Yvonne Miller and Greg Stewart are part of the Los Angeles Modern Quilt Guild, an organization that began 13 years ago with the goal of creating a local quilting community. The LAMQG became the first chapter of the Modern Quilt Guild, now an international organization with chapters popping up around the world. Beth Spotswood asked today’s guests to help differentiate modern quilting from the traditional style. “It’s when a member or a sewer incorporates the use of bold colors and prints,” said Stewart. “It can be high-contrast and graphic areas of solid colors, improvisational piecing, minimalism, and expansive negative space.” Stewart, the organization’s outgoing president, added that defining the line between traditional and modern quilting can be “very controversial.”
As modern styles have become more popular, the crowd quilting attracts has grown to include younger and more diverse participants. “When you talk about quilting in general, everyone has this idea in general of little grannies working together on a quilt. But really, it’s just like any other modern crafting—knittingor crocheting—we’re seeing all of these types of crafts taking on new life these days,” Miller, the LAMQG’s incoming president, told Alta Live. “A lot of younger people are connecting to historical roots; they’re looking at different art forms to express themselves.” The LAMQG regularly collaborates as an organization to create edgy, abstract projects that it takes to festivals and competitions. When asked if the guild embodies a particular Los Angeles style, Miller explained, “If I could say anything that’s consistent, it’s that we’re inconsistent. It’s always different.”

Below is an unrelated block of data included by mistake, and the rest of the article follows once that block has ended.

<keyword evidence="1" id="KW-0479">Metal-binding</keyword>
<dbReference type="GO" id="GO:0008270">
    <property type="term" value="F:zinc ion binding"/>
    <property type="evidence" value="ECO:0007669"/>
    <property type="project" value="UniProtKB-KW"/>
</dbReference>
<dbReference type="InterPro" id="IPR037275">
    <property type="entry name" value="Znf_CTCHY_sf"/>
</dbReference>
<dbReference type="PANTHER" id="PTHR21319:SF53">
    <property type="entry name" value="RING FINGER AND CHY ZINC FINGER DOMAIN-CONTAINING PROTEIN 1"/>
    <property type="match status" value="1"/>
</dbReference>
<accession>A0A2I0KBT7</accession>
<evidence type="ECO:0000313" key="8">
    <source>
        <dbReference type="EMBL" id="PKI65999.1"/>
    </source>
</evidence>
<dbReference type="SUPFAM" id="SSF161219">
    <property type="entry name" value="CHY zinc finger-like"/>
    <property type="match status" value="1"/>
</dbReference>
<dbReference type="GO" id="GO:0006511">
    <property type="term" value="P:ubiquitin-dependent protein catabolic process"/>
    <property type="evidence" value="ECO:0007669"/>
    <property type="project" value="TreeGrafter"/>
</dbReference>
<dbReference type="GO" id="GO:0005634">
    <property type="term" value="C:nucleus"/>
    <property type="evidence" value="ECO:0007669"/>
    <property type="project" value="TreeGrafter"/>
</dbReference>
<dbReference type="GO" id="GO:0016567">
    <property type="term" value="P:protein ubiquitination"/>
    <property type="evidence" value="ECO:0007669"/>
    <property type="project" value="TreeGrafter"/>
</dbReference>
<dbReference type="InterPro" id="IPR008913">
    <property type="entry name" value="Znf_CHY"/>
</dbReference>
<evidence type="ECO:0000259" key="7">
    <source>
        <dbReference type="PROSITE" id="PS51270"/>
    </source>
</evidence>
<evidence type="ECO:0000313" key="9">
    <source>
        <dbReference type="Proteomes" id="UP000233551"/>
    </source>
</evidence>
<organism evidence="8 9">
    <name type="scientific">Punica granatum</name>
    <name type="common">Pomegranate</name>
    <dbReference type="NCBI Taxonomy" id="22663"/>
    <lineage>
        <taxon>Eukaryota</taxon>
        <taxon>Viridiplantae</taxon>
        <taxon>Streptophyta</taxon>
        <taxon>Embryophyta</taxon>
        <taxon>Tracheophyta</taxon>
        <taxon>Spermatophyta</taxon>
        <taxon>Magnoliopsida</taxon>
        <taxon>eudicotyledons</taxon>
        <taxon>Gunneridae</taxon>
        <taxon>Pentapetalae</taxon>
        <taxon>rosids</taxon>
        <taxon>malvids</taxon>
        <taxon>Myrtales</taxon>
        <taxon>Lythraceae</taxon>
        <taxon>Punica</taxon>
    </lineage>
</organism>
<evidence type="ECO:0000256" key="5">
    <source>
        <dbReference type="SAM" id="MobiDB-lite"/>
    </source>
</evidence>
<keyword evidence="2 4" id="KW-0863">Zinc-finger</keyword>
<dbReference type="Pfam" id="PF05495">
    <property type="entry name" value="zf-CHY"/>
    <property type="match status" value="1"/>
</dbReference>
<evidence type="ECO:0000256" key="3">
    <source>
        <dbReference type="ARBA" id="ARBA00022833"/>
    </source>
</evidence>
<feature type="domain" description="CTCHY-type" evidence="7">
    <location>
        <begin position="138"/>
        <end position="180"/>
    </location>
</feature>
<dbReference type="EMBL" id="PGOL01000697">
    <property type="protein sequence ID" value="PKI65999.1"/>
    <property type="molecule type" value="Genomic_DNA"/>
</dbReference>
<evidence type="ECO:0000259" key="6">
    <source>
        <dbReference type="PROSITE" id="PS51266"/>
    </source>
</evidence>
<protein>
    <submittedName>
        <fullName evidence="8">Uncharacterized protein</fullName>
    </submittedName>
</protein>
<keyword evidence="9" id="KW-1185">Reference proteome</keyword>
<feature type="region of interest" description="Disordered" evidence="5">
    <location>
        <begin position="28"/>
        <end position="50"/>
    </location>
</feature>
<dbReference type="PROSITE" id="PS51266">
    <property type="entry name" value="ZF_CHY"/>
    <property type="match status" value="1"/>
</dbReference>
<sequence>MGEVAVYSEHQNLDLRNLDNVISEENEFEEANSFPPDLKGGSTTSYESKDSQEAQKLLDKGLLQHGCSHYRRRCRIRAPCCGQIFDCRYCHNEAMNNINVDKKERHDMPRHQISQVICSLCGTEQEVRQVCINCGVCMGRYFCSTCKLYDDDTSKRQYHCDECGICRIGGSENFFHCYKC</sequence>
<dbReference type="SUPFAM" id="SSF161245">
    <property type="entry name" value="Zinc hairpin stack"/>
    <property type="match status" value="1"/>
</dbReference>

Check out these links to some of the topics Miller, Stewart, and Spotswood brought up this week.
- Check out Alta Journal’s newest issue, Made in California, including the crafts special section.
- Learn more about the Los Angeles Modern Quilt Guild.
- Join the quilters’ monthly meeting on Zoom.•